In the thirteenth episode of the eleventh season of Supernatural, there’s literally a movie made about this that’s so much better. LET ME TELL YOU ABOUT IT. Intrigued? Then it’s time for Mark to watch Supernatural.
I think there might have been a decent episode here if it weren’t for a major flaw in the concept behind “Love Hurts.” It’s a story that challenges what we know of both witches and shapeshifters, and it’s got a neat little mystery in it. But I can’t ignore that it’s so similar to a story that already exists – It Follows – and thus, I can’t feel excited about it. At all.
This is not the first Valentines Day-themed episode, though the story here follows a different type of love than we’ve seen in the past. Melissa Harper simply wanted the best for herself and her relationship, and she turned to supernatural means as a way to achieve that. If there’s anything here that’s cool about this specific story, it’s Melissa. I like it when characters must accept the world of the supernatural, and I like it even more when they’re not the kind of people to leap joyously into said world. Melissa is constantly terrified, she’s realistically emotional, and she’s a very human character. I appreciate that. Yet even in her, there’s a glaring flaw: the episode never really resolves anything for her. Oh, sure, Sonja is killed, and the curse of the Qareen is stopped, but we never see anything of an emotional resolution for her characters. She has no closure. It’s a little frustrating because I wanted to see more of her, and the writing feels sloppy. Does she go back to her normal life? How is she going to cope with knowing the supernatural now exists?
The only other aspect of “Love Hurts” that felt exciting is the longer scene at the end where Dean speaks honestly about his bizarre “attraction” to Amara. It’s one of those stories that ties in to the longer mythology very well. I know it’s weird to get excited about someone telling the truth, but I think that speaks to this show’s reliance on lying as a storytelling element. Dean and Sam keep so much shit from each other, so it’s refreshing when they don’t. What’s not surprising about this conversation – but is totally in character – is the fact that Sam offers his unconditional support for his brother. I loved that the script outright confirmed that Dean had no choice about his feelings towards Amara. It is the end result of her freedom, and it’s not real attraction or love. It’s something far more insidious and sinister, and now that Sam knows that, he can be more prepared when they face Amara next. What if he’d never known that Dean couldn’t pull the trigger? It’s good that that scene happened, and I’d say it was necessary for their development.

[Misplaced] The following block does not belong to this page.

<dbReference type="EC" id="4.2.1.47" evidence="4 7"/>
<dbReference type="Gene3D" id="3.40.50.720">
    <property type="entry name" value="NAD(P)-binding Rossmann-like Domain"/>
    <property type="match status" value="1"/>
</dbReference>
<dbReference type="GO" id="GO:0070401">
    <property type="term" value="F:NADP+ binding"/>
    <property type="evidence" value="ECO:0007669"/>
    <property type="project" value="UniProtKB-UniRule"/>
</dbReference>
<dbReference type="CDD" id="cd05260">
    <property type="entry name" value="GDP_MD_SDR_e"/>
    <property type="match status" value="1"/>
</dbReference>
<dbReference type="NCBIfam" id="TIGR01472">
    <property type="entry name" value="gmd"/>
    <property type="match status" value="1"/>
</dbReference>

I kept waiting for “Love Hurts” to change. Once Dean and Sam began to theorize that Sonja’s curse was passed by contact, and that the Qareen tracked their victim down in order of infection, my mind instantly went to the best horror film of last year. The show wasn’t seriously following that story, was it?
Unfortunately, It Follows does this same concept – a sexually transmitted “curse” creates a line of victims, back down to the first person who has the curse – about a trillion times better than “Love Hurts.” It’s an unsettling and deeply upsetting film about sexual activity, responsibility, and loyalty, one that challenges the viewer because it forces you to mistrust every character on the screen. Like It Follows, there is a monster who can assume the appearance of literally anyone, who is seemingly invincible, and who slowly pursues their victims until their inevitable death. While this episode might have been a little eerie, the film is downright horrifying, or at least it was to me. You can’t trust background actors. You can’t trust who the camera is focusing on. The film deliberately messes with your perception of horror films due to its camera work and in the design of the monster.
So let’s assume that none of the writing staff, nor any of the production team, ever saw It Follows. This episode was still doomed to be subpar for me because I can’t see it any other way anymore. It’s a pale copy of it, even if it is unintentionally so. My only hope is that people in this fandom now get the chance to go see a wonderful film because of this episode. IT’S REALLY GOOD, I SWEAR.
The video for “Love Hurts” can be downloaded here for $0.99.
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